YSS, Local Agencies Bridge Gap in Homeless Shelter Service
WHEELING — As temperatures dipped into the teens and snow blanketed the Ohio Valley this week, a local church and several nonprofit agencies combined efforts to provide a temporary shelter between the operating hours of other homeless shelters.
The interim shelter is located on the first floor of Youth Service System Inc., 87 15th St., and is open on the coldest days between 3:30 p.m., when daytime shelters close, and 8:30 p.m., when the YSS Winter Freeze Shelter at the former Hillcrest facility opens.
“It was actually our Winter Freeze Shelter guests who approached us” about using YSS, said Kate Marshall, a YSS Winter Freeze Shelter employee and HoH Share executive director. Several of the guests said they would volunteer to help.
YSS CEO John Moses offered them the first-floor space that formerly housed the Living Word Church. Since October, that space has been used by the Vineyard Church to hold services on Wednesdays and Sundays. The services are primarily geared to the homeless population. Street MOMs co-founder Susan Brossman, also affiliated with the Vineyard, has been instrumental in organizing the church services.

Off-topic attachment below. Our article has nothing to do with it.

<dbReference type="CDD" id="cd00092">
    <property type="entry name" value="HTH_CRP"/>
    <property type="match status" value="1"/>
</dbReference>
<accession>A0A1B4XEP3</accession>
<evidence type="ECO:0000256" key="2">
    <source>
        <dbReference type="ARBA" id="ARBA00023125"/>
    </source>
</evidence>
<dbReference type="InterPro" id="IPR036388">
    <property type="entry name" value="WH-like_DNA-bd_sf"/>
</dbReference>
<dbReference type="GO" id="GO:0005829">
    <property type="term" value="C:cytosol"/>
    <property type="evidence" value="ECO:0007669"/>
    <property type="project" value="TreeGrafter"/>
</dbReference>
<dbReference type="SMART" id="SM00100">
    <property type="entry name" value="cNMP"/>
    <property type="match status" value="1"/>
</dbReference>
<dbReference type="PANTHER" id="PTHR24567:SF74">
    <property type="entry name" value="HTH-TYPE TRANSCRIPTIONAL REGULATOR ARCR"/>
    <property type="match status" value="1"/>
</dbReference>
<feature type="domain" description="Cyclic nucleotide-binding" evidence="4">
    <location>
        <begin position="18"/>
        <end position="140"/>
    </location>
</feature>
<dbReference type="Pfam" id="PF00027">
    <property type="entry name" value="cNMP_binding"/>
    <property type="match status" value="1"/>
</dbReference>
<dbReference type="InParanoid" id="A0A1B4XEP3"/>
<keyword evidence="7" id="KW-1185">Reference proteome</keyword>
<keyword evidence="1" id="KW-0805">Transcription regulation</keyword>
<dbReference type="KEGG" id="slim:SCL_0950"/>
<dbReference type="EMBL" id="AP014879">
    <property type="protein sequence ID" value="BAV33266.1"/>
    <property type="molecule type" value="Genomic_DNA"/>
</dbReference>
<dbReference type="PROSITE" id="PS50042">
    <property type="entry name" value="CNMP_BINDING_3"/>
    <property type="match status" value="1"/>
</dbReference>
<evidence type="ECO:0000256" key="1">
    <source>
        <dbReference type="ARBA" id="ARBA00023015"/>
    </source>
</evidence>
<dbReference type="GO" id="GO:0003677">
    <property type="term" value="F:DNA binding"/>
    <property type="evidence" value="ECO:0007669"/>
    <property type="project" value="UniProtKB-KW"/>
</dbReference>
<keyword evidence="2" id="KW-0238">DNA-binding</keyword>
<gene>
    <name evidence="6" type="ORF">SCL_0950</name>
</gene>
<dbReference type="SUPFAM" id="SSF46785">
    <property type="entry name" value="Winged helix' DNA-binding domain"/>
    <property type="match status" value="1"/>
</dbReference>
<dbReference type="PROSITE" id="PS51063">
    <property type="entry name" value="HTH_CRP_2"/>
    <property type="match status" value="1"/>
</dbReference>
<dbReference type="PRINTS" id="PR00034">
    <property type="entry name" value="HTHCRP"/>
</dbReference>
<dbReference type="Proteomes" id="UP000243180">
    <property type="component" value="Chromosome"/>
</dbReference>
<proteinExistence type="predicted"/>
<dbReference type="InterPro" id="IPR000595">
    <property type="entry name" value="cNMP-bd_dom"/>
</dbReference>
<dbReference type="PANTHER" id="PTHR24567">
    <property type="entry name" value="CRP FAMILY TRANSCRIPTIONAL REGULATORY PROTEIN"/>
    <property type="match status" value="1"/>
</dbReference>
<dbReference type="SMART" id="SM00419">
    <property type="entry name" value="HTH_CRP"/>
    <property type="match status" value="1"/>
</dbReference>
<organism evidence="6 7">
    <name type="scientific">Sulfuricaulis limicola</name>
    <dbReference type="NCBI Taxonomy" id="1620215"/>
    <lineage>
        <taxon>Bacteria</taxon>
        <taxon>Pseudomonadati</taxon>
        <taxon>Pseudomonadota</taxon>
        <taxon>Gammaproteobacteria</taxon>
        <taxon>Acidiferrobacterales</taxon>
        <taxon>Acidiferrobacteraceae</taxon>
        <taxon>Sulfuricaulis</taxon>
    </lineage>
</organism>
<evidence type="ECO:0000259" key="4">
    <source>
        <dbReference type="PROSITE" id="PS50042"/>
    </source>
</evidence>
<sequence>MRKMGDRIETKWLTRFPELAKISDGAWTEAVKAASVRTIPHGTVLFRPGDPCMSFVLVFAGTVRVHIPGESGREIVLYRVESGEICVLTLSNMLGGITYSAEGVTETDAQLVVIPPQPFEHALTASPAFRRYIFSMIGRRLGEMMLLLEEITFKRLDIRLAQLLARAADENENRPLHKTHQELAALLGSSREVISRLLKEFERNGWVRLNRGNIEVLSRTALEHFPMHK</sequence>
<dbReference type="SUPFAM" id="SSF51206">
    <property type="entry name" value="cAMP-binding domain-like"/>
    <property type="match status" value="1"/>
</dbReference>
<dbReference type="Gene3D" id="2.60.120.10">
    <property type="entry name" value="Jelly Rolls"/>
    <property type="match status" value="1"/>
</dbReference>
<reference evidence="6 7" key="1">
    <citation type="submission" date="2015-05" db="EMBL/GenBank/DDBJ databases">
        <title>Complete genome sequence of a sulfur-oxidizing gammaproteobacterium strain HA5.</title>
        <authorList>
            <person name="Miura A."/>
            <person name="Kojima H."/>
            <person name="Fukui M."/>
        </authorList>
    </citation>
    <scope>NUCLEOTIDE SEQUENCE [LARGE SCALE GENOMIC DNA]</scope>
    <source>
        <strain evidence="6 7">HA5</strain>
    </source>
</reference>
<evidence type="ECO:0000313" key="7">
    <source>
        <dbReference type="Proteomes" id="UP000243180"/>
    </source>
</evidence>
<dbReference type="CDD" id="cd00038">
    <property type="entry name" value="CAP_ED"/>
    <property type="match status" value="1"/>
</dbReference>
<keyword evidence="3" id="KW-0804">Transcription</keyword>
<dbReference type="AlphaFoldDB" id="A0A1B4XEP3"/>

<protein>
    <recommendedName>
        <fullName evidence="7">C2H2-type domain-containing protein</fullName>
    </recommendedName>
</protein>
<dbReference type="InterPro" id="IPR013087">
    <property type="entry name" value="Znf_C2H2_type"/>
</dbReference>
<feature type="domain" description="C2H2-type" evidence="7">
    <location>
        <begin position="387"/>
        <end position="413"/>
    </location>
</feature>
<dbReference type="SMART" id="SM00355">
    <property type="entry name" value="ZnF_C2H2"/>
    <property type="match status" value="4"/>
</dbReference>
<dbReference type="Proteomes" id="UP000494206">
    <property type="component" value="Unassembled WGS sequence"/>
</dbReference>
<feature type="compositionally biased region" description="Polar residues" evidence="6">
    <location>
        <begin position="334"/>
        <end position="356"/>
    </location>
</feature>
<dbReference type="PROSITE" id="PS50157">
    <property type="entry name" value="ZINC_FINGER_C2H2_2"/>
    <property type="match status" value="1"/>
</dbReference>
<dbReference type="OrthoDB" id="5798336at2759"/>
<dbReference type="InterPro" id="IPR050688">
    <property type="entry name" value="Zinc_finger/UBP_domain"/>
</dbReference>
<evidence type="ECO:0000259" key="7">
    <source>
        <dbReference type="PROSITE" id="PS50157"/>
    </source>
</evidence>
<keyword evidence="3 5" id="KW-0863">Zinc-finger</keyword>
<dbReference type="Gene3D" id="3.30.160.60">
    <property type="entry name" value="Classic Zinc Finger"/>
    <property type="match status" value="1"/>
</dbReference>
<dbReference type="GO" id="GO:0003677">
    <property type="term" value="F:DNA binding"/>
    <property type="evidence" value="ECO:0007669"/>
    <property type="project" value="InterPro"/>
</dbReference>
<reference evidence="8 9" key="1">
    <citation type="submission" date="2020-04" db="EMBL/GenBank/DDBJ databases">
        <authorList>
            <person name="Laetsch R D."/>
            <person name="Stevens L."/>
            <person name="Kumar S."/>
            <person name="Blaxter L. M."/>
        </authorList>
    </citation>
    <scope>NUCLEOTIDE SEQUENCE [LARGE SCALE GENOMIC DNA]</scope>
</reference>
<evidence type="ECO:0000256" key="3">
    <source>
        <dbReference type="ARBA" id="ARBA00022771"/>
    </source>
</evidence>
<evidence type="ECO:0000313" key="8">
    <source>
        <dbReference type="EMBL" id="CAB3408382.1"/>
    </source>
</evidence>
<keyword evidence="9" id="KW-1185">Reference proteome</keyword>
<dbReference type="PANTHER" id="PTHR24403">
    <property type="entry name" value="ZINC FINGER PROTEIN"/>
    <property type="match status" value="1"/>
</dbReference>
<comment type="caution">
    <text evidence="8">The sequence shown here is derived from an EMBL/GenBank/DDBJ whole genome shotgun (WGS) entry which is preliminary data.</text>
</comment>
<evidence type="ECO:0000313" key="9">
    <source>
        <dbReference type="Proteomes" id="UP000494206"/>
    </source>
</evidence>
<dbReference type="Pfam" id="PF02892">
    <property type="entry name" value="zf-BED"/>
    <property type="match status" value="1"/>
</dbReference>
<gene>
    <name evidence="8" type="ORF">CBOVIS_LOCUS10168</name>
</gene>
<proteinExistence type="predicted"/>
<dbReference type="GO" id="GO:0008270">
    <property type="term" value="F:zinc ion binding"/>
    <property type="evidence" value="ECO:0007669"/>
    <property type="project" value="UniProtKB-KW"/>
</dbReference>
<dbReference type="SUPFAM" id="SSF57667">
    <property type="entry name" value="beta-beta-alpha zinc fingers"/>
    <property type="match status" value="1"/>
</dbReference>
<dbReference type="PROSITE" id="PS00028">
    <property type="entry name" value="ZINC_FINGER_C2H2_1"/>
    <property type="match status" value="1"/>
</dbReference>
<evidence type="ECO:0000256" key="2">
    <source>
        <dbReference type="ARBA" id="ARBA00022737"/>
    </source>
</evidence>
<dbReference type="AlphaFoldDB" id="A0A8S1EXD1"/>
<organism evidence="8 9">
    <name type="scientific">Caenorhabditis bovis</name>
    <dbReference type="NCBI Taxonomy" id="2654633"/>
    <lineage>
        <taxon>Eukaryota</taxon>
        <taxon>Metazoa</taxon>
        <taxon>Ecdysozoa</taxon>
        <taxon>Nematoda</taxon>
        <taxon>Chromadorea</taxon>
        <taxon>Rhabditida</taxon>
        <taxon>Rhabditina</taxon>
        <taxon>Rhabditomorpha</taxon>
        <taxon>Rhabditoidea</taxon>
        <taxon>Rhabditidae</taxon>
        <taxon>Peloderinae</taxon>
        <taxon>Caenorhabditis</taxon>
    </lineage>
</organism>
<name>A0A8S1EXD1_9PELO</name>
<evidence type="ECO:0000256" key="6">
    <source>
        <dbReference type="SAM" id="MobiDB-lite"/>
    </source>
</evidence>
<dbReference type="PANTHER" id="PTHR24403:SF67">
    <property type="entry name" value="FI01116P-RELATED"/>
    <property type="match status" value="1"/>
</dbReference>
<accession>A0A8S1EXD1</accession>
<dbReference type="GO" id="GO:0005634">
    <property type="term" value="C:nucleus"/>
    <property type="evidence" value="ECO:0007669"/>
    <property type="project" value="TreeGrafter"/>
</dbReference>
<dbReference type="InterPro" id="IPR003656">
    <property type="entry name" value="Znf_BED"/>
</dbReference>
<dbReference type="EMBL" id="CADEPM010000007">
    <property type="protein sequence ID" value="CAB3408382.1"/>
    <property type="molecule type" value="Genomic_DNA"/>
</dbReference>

The location is ideal because it is familiar to many who need it, and it also provides them the opportunity to request needed items from the YSS Sophie Moses Free Store.
The shelter visitors are appreciative of the new stopgap measure to keep them warm and safe. Several of them volunteer to clean; others volunteer as hall monitors and greeters.
David*, who stays at the Northwood Health Systems shelter at night, was mopping the floors and wiping down surfaces in the church space Thursday morning.
“Everyone’s really appreciative and everything,” David said. “It’s a big thing what they do for the people.” He said he helps out because “I think it’s the right thing to do. They do so much for us, I want to give something back to them.”
The space is open when the temperature or wind chill is below 20 degrees F and/or it is actively snowing. Brossman pointed out it’s a temporary fix.
“It’s a good start for very cold and snowy days, but there are still times our friends are out four to five hours a day,” Brossman said. “Our discussions are ongoing on how to best serve this population.”
* Last name withheld upon request.
More information — YSS in the News: WTRF story